How to Keep Trailer Tires from Dry Rotting (2022 Guide)

Last Updated January 13, 2023 is reader-supported. When you buy through links on our site, we may earn an affiliate commission at no added cost to you

Trailer tires often suffer from dry rotting for several reasons. The most prominent one is when they are parked without use for prolonged periods. The ultimate remedy is replacing the tires that are in deplorable conditions due to dry rotting, but if you have noticed the trend earlier, there are ways to prevent the spread. 

How to Keep Trailer Tires from Dry Rotting

The methods to prevent dry rotting include timely inspections, parking them under the shade, cleaning the tires, washing them periodically, and ensuring proper inflation. 

Also, not using any harmful chemicals or products to expedite the rotting. Add these methods with proper storage care and covering the tires with an appropriate covering. 

In addition to dry rotting, another issue that emerges on the tires is flat spots. These are the areas that show a flat tire area with minimal or no treads. In flat spots, you will observe that only the air-less tire is completely flat on the ground. Flat spots lead to developing cracks in the tire. So, both these tire defects are a result of negligence and not taking the steps to take care of the tires. Here’s a guide to preventing dry rotting. 

What do You need To Know About Dry Rot?

Dry rotting is something that you can easily prevent and save money on replacing the trailer tires every time you take it out for a trip. For better prevention, it is imperative to know the characteristics of dry rotting.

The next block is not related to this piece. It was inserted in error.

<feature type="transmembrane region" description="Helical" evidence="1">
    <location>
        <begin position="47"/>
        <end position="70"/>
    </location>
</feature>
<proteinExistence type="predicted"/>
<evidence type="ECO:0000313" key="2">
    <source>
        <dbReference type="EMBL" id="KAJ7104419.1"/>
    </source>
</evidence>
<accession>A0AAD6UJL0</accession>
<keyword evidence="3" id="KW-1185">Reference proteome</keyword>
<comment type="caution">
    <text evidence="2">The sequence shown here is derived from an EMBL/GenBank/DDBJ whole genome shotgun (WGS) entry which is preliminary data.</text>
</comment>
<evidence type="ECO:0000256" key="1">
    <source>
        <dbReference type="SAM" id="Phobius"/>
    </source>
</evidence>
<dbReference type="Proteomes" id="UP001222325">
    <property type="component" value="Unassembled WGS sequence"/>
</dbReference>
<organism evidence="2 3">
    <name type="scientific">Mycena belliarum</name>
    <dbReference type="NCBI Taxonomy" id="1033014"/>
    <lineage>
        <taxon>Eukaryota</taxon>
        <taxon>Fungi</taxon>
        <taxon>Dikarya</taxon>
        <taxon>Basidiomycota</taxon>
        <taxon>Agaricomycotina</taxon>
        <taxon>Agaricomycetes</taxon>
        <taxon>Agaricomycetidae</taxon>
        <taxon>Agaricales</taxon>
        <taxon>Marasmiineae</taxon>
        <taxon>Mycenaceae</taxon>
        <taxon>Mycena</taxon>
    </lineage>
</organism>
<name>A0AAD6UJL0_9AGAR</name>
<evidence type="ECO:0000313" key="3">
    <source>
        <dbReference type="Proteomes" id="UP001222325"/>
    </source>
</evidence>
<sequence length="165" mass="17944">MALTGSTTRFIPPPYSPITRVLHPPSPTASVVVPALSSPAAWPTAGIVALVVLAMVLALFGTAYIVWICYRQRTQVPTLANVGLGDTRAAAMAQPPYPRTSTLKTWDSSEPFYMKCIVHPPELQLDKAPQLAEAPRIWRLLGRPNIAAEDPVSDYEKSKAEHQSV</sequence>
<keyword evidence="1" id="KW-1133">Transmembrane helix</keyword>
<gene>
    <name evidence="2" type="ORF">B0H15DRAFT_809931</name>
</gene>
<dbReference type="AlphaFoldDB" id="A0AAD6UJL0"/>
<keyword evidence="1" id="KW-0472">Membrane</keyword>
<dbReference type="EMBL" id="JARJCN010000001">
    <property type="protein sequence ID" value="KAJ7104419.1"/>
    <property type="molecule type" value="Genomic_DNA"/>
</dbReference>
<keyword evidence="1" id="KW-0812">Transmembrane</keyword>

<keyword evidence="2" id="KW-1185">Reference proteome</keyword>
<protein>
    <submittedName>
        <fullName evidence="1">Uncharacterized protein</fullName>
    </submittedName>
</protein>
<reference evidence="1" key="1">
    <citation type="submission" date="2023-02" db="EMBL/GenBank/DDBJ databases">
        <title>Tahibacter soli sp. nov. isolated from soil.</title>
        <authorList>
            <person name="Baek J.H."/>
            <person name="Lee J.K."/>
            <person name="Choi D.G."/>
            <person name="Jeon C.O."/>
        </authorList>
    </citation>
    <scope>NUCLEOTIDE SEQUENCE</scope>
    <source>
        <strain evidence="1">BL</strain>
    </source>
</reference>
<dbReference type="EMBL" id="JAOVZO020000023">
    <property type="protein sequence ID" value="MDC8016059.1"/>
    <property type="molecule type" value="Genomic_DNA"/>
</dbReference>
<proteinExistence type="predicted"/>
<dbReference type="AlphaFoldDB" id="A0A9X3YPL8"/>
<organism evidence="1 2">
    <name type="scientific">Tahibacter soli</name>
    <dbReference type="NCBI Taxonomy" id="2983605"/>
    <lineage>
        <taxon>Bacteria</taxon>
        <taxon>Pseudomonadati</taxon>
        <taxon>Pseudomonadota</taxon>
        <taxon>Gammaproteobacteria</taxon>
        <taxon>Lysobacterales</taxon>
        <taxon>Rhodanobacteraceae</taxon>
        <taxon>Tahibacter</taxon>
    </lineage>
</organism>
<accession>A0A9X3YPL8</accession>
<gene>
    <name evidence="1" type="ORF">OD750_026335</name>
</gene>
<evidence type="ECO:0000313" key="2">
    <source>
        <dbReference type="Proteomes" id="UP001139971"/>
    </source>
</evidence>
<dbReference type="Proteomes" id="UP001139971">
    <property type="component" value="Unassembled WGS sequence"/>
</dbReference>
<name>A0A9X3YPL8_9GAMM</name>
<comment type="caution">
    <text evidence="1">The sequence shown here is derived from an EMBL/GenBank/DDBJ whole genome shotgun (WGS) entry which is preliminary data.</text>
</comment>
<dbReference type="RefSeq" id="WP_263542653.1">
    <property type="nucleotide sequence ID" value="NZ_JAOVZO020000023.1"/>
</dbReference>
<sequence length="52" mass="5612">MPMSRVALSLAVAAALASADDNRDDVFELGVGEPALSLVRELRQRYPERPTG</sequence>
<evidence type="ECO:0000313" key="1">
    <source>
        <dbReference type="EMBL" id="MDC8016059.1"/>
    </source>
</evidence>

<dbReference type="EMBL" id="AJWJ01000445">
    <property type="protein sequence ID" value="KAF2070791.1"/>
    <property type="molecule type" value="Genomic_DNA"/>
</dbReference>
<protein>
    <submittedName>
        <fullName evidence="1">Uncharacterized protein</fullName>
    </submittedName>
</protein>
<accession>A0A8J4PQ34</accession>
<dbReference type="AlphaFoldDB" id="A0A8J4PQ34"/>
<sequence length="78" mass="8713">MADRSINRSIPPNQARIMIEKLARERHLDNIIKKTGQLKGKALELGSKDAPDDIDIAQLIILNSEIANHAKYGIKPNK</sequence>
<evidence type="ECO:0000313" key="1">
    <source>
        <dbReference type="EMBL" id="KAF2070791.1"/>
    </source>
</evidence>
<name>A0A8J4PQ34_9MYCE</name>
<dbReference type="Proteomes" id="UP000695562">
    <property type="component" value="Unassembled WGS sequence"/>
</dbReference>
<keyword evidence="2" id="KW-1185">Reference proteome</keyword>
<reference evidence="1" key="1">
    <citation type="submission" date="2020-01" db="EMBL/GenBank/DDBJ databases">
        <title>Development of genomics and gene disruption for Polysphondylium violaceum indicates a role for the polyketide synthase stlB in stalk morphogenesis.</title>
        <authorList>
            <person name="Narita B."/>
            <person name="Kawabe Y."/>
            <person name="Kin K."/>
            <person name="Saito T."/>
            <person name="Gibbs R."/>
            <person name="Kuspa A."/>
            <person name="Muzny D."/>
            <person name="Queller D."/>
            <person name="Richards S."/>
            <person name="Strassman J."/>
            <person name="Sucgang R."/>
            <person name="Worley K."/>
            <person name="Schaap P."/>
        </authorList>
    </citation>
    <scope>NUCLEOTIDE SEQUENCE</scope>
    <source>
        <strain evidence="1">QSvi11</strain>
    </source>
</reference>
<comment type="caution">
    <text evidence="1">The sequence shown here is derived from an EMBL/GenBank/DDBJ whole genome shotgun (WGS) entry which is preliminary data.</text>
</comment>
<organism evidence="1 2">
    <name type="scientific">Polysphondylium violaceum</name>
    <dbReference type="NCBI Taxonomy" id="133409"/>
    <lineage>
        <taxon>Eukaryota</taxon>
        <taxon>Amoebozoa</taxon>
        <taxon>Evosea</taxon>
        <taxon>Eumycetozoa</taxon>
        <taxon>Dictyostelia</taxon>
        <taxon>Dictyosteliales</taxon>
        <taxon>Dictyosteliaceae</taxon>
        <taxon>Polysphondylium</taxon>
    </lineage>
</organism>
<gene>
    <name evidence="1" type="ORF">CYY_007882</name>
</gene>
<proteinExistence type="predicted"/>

How to Keep Trailer Tires from Dry Rotting

Even as the name is self-explanatory, there are a few things that you should know before taking a leap into the prevention steps. 

  • Brittle Tires: The word ‘dry’ in dry rotting means that the tires gradually lose their essential oil. In more severe forms of dry rotting, you will see small cut pieces of tires popping out from the sidewall
  • Tread Cracks: On a routine trailer check-up exercise, check the tire treads for small cracks. These small cracks are signs that dry rotting has begun. Plus, taking out the trailer with tread cracks can affect the handling. 
  • Color fading: The signature color of tire dry rotting is gray. So, the moment you notice that the tire color has changed from black to gray, it’s time to take action and prevent the tire from an aggravated dry rot. 

Supplies Required to Keep the Trailer from Dry Rotting

There is no exclusive kit or set of equipment required to prevent dry rotting. But yes, there is some sort of equipment required depending on the prevention method you opt for. Having said that, here are a few things that you will always require. 

  • Tire Cleaner: While buying a tire cleaner, it is essential to buy non-petroleum ones. This is because petroleum-based tire cleaners augment the oxidation process leading to a faster wearing out of the rubber. 
  • Tire Covers: A tire and wheel cover will protect your tire from the heat coming from the sun, which has a direct impact on the rotting. 

How To Keep Trailer Tires from Dry Rotting

Preventing the trailer tires from dry rotting isn’t a one-time thing or a process. To protect your tires, you need to adopt some measures and use the right materials to support the methods. So, here are the things you need to do. 

#1. Regular Inspections